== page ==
ANTI-MICROBIAL – One of the earliest reports of the separation and isolation of a microbial antibiotic was of Sparassol from S. crispa in 1923 and more recent studies have confirmed the prescence of multiple anti-bacterial compounds, including those with inhibition against MRSA, as well as anti-fungal agents5,15,16. A hot-water extract of S. crispa also showed a high level of HIV-1 reverse transcriptase activity with 70.3% inhibition at a concentration of 1mg/ml17.
SKIN REPAIR – Daily supplementation with 70mg/kg S. crispa powder significantly increased the level of newly synthesized collagen in the skin of rats fed a protein deficient diet and S. crispa has also been reported to enhance wound healing in diabetic rats at 1g/kg18,19.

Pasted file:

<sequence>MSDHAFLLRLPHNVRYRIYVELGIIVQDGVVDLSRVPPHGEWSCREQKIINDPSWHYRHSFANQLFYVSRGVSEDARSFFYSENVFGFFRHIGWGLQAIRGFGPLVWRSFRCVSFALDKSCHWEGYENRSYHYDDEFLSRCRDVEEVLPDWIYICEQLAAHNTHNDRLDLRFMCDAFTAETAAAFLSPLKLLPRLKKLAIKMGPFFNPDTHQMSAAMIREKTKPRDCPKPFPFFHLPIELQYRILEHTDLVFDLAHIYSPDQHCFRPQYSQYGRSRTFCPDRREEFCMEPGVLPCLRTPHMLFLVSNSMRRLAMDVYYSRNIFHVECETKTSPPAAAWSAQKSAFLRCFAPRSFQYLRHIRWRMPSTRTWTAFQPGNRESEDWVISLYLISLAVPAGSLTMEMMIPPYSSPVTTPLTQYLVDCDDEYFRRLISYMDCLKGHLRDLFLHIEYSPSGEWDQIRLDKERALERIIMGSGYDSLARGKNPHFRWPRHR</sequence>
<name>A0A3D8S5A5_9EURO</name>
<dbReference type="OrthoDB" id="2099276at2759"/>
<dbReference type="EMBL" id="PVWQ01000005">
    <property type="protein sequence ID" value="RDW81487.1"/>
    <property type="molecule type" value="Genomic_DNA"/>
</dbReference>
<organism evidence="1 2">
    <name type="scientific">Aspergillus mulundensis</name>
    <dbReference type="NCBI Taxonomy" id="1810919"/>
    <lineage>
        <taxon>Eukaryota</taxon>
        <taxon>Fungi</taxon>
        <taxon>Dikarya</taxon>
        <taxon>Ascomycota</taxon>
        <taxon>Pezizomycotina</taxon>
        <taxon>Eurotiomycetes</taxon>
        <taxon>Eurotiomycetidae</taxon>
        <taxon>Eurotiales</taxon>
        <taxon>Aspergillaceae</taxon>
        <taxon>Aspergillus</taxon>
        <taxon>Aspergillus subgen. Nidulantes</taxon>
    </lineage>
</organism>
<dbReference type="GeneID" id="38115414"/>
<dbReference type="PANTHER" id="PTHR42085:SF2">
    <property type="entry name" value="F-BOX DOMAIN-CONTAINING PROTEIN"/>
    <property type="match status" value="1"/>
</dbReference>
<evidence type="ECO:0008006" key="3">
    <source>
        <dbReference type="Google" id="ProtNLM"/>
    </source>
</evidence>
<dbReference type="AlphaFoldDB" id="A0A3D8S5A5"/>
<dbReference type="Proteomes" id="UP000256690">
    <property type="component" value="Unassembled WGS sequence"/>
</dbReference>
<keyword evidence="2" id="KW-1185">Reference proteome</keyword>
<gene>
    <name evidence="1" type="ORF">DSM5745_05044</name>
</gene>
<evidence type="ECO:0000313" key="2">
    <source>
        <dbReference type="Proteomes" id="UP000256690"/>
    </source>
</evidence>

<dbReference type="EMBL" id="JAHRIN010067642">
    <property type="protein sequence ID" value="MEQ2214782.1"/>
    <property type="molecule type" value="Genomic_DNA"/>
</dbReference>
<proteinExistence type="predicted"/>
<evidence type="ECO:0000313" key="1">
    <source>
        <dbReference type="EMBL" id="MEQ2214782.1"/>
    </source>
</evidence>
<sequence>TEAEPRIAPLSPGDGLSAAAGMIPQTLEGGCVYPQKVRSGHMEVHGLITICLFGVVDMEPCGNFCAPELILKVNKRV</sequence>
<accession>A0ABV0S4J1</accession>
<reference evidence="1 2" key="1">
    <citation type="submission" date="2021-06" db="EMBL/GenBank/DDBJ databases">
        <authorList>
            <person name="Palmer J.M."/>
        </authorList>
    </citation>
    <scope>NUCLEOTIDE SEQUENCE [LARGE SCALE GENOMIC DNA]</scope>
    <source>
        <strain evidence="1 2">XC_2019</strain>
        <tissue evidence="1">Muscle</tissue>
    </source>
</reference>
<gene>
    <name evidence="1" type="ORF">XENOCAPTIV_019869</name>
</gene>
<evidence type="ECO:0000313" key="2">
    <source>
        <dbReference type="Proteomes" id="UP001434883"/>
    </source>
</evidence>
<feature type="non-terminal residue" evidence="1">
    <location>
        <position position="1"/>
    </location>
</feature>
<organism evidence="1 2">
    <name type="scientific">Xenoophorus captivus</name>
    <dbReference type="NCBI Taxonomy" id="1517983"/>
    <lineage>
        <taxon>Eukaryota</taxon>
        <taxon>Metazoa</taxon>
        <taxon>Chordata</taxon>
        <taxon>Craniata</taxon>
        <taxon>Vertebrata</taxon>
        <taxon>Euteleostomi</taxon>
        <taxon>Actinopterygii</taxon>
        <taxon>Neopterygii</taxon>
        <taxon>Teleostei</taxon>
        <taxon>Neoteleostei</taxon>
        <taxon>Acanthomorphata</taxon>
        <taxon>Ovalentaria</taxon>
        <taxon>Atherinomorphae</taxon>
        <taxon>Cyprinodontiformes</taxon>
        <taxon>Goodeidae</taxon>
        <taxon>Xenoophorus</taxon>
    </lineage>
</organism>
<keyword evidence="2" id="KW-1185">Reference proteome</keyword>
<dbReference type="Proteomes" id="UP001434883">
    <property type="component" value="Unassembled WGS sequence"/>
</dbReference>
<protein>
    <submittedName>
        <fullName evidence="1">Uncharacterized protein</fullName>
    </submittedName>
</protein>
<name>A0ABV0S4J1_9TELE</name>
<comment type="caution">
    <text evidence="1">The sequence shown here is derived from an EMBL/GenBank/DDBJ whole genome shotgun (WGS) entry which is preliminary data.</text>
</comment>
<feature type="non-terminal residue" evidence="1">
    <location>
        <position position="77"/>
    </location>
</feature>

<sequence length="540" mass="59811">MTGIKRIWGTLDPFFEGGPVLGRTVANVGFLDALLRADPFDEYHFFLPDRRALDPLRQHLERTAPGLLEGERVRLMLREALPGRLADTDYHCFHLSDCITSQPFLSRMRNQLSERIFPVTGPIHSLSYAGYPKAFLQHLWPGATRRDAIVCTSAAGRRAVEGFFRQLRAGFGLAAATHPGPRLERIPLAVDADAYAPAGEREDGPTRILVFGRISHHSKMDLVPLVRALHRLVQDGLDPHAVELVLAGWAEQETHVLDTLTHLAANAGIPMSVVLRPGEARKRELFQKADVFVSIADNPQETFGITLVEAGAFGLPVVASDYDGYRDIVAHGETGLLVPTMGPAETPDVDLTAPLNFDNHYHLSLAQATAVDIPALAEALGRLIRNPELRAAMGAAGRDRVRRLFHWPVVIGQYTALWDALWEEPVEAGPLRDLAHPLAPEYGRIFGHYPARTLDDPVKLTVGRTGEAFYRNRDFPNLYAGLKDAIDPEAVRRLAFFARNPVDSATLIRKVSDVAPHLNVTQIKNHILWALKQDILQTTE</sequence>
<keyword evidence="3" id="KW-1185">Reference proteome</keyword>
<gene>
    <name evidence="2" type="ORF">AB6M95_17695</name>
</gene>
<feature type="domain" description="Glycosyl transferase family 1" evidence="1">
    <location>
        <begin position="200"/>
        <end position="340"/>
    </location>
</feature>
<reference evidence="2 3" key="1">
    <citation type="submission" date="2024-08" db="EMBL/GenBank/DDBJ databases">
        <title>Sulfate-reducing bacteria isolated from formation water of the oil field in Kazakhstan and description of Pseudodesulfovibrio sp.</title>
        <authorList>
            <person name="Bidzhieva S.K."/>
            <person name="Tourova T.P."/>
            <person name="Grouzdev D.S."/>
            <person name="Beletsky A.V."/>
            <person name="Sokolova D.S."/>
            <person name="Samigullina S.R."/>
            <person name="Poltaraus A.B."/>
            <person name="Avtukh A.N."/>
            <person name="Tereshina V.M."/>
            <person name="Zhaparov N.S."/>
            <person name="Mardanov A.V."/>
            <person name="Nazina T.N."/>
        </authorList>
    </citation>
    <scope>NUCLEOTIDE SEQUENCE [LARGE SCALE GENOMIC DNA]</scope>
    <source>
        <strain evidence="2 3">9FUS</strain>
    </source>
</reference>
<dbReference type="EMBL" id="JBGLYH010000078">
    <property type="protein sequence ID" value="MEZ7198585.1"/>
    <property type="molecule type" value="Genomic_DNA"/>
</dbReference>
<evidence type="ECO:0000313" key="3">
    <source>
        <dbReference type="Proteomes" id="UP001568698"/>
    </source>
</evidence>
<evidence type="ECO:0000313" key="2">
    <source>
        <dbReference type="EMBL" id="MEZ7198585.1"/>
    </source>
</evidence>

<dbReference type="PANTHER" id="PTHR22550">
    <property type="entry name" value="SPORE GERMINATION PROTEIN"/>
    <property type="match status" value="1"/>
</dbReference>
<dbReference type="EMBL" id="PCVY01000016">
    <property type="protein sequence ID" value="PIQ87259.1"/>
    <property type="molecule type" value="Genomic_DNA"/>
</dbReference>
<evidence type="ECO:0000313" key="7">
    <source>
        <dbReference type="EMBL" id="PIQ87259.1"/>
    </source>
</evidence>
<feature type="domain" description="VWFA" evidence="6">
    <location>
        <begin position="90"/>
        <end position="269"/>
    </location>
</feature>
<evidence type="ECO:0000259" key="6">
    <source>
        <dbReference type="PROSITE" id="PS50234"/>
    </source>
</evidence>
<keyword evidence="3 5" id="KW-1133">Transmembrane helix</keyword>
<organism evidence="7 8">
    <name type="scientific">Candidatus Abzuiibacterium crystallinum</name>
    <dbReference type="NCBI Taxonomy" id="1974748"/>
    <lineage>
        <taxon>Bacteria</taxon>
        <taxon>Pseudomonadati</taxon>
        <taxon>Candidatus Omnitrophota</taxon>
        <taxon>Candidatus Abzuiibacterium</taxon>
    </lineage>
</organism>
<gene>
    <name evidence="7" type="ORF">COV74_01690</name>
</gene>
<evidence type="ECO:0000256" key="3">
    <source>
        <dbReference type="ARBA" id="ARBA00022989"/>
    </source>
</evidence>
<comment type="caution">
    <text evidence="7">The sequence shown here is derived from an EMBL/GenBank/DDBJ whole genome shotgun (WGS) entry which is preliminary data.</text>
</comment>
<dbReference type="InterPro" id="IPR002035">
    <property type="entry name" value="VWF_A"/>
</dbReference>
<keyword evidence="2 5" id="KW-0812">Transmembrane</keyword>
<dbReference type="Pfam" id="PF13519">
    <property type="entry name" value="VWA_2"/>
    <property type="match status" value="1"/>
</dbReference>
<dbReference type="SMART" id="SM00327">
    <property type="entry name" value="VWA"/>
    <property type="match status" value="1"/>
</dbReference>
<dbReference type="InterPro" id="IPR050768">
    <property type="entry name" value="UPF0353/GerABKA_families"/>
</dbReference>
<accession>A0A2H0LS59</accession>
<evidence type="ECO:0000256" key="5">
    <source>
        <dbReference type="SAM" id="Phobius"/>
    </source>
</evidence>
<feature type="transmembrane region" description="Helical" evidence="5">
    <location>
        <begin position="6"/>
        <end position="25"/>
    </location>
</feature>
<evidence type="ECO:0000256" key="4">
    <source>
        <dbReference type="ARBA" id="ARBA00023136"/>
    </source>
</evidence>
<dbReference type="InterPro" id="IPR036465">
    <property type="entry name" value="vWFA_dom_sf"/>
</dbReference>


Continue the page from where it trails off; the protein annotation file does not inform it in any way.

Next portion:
In a controlled human study daily consumption of 320mg/day S. crispa fruiting body by healthy volunteers over a period of 28 days dramatically reduced transepidermal water loss in the treatment group with no change in the control group indicating enhanced skin integrity20.
Oral S. crispa supplementation also reduced inflammation, blood IgE level and scratching index in a mouse dermatitis model while anti-microbial compounds from S. crispa were found to inhibit melanin synthesis at a significantly lower concentrations than arbutin, a commonly used skin-whitening agent16,21.
STROKE PREVENTION – In stroke-prone spontaneously hypertensive rats dietary supplementation with 1.5% S. crispa in feed delayed incidence of stroke and death with significantly decreased blood pressure and amelioration of cerebrovascular endothelial dysfunction22.